Dibble recently finished the design for grading and drainage improvements for all of the infield areas within the Aircraft Operations Area at Chandler Municipal Airport. The goal of the project was to regrade all the airfield areas within the runway safety and taxiway safety areas to meet all FAA grading criteria and to appropriately size and place stormwater culverts under the runways and taxiways in order direct drainage to the ultimate discharge point off the Airport. In order to meet NEPA regulations, this project also included relocation of environmentally-protected burrowing owls currently on the airport to new habitats. This project is currently in the final phase of construction and on target to be within the estimated construction budget.
Dibble recently completed design and construction for the rehabilitation of Runway 12-30 with the specific goal of extending the life of the runway as much as possible with the anticipated available construction budget. The asphalt concrete (AC) pavement rehabilitation consisted of milling the existing runway to a depth of two inches and placing three inches of new AC pavement, and as-needed crack repair/seal coatings on the milled surface. Minor grading modifications and placement of new pavement markings were also included. Pinal Airpark is a single-runway airport that serves hundreds of large, commercial service aircraft every year (i.e., Boeing 747, etc.). The success and business of tenants at this facility is contingent on the ability to bring in these heavy aircraft on an as-needed basis. Therefore, it was crucial for the design team to work with Pinal County and the various tenants to understand their operational needs and constraints. Ultimately, our team worked with the stakeholders to understand that a 20-day runway shutdown was the maximum time that could be afforded by the tenants. The Dibble team reached out to local contractors to understand the labor required for this project as well as the cost implications of a 24-hour daily construction operation. The project was successfully constructed under the estimated time/construction costs.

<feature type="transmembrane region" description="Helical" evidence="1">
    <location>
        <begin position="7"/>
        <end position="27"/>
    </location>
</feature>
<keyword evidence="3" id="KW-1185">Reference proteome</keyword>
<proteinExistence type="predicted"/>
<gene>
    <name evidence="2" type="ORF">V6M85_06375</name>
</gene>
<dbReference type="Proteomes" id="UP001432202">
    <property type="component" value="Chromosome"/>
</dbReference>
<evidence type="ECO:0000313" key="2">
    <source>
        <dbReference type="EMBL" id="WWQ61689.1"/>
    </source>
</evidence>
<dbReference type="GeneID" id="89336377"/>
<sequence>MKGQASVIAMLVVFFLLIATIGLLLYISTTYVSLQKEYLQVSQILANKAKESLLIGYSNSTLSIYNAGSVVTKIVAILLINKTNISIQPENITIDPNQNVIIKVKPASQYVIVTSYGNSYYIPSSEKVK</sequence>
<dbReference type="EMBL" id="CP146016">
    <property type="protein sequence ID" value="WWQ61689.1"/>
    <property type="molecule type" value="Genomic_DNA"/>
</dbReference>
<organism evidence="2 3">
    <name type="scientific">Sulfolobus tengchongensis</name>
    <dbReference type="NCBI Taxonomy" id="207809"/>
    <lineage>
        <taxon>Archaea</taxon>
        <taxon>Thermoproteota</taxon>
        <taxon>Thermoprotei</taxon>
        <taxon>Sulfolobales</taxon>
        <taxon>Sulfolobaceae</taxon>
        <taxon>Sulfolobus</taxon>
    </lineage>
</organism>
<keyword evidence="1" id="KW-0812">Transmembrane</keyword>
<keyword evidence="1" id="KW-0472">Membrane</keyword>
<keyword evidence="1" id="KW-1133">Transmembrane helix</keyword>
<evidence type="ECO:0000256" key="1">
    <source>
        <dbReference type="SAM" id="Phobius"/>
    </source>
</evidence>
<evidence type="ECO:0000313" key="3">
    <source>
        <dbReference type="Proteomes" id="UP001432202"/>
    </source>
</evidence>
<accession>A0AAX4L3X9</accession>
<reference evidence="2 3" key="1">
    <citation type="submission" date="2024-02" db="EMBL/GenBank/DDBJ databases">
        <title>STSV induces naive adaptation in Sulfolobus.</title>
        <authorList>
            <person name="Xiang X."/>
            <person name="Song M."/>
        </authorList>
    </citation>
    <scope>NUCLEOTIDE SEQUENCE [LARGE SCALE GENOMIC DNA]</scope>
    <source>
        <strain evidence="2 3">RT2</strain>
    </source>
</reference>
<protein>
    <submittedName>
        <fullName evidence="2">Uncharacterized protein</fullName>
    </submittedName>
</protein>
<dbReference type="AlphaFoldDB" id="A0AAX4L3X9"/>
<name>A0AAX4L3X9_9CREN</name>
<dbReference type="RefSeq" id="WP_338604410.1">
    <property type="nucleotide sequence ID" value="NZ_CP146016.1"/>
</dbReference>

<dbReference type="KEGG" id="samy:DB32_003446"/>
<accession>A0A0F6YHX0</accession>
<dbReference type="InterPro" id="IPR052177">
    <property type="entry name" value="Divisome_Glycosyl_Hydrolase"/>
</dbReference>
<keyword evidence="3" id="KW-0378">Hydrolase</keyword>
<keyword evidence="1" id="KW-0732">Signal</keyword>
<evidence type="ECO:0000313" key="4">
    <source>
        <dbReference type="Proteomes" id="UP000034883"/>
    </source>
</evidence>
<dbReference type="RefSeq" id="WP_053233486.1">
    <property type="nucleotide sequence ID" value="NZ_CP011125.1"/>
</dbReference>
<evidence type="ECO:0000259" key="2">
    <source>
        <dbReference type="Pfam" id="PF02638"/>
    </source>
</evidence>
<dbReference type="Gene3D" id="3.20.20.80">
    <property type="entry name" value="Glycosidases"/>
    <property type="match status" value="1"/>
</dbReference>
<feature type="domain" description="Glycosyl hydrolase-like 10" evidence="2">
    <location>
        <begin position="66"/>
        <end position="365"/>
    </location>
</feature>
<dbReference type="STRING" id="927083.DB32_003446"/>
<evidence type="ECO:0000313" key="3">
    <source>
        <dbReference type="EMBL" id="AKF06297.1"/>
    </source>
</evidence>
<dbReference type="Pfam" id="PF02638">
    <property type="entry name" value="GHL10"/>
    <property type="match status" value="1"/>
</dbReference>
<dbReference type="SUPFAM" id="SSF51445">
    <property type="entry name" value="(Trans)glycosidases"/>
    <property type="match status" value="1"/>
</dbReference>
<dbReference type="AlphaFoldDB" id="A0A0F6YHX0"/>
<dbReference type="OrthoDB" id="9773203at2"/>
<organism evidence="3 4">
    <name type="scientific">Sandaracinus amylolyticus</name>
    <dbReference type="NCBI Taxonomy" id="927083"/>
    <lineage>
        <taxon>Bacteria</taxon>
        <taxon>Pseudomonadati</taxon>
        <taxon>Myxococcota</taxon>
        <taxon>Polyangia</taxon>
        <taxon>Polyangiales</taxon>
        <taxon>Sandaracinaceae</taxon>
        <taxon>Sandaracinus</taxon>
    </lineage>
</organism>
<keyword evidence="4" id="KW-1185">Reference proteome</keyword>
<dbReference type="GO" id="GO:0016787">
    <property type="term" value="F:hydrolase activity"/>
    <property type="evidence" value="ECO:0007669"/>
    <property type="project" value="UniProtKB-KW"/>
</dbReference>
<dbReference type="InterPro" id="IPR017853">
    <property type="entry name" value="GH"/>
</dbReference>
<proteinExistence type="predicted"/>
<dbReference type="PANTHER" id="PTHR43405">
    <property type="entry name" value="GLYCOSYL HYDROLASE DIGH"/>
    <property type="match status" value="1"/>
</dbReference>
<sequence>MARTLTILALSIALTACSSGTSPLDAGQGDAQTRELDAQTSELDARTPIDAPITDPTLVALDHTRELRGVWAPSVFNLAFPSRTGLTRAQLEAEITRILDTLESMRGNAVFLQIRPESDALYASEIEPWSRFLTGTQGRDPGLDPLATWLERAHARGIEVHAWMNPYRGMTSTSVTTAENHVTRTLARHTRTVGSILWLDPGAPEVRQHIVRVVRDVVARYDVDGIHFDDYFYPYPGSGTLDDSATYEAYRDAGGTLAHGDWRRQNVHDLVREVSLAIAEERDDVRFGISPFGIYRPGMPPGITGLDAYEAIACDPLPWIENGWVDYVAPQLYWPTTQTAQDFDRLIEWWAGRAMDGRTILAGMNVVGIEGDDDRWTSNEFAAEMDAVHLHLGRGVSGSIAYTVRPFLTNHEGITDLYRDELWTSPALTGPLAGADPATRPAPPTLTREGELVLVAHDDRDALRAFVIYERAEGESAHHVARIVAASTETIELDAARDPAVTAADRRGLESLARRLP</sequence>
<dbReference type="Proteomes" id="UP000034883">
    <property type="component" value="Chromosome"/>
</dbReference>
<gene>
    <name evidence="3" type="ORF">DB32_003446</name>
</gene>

Dibble provided design and construction administration services for the reconstruction and expansion of the existing United States Forest Service (USFS) Tanker Base including one additional aircraft parking bay, small aircraft parking, new helipad, and fire slurry distribution improvements. The project was undertaken to meet updated geometry and aircraft standards, as well as to increase the fire-fighting capacity and capabilities of the USFS. Drainage improvements included newly graded infield areas, culverts and catch basins sized for fully loaded C-130 aircraft with minimal cover from existing conditions.
Our team provided concept/alternative layout evaluation, detailed design, bid assistance, full construction administration and inspection services for this project, which addressed the FAA-identified "Hot Spot" near the RW 12R/TW G intersection. A significant portion of the effort of this project centered around providing alternatives for an aircraft run-up area based on aircraft type/size and logical access. Dibble partnered with Gateway, FAA, ADOT and ATCT staff through meetings and workshops in an extensive design concept phase to develop a preferred configuration that combined FAA standard geometry and separation criteria with our use of AeroTurn for aircraft modeling, and provided a solution that meets everyone's needs and costs.
This project included design, bid and construction phase services for the realignment of Taxiways A and C, as well as improvements to the Runway 4R Run-Up Area in accordance with the recommendations from the FAA's Runway Safety Action Team (RSAT). The purpose of this project was to help reduce runway incursions and deviations at Falcon Field Airport by providing conventional exit connector taxiways at the ends of the runways and eliminating large expanses of traversable pavement. Dibble also performed in-depth drainage analysis as the improvements had significant impacts to the regional basin located at the airport.
Dibble provided design and construction phase services for improvements to parallel Taxiway P and all connector taxiways, including pavement edge repairs, construction of 20 to 25-foot wide structural shoulders along the runway and taxiway pavements to meet FAA recommendations, striping improvements, and rehabilitation of the entire airfield lighting and signage system. This project was constructed in seven phases and was approached with user accessibility and operational capability in mind. Phase 1 included all work along the connecting taxiways up to the hold lines. Phases 2 through 7 consisted of work segments along parallel Taxiway P. This phasing approach maintained a good balance of constructability, anticipated construction costs, operational constraints, and accessibility.
Dibble provided design, bid and construction phase services for the rehabilitation of the 2,200-space Economy Parking Lot at Tucson International Airport. Construction consisted of 2.5 inches of new asphalt concrete pavement on recompacted aggregate base course, taking advantage of existing stable, robust subsurface materials. One key component of this project was maintaining portions of the lot for use throughout construction by identifying the estimated construction timing, analyzing historical monthly parking demand through the revenue control system, and developing construction phasing that balanced parking demand, safety, and meaningful construction areas. This project was completed in under five months through four separate construction phases.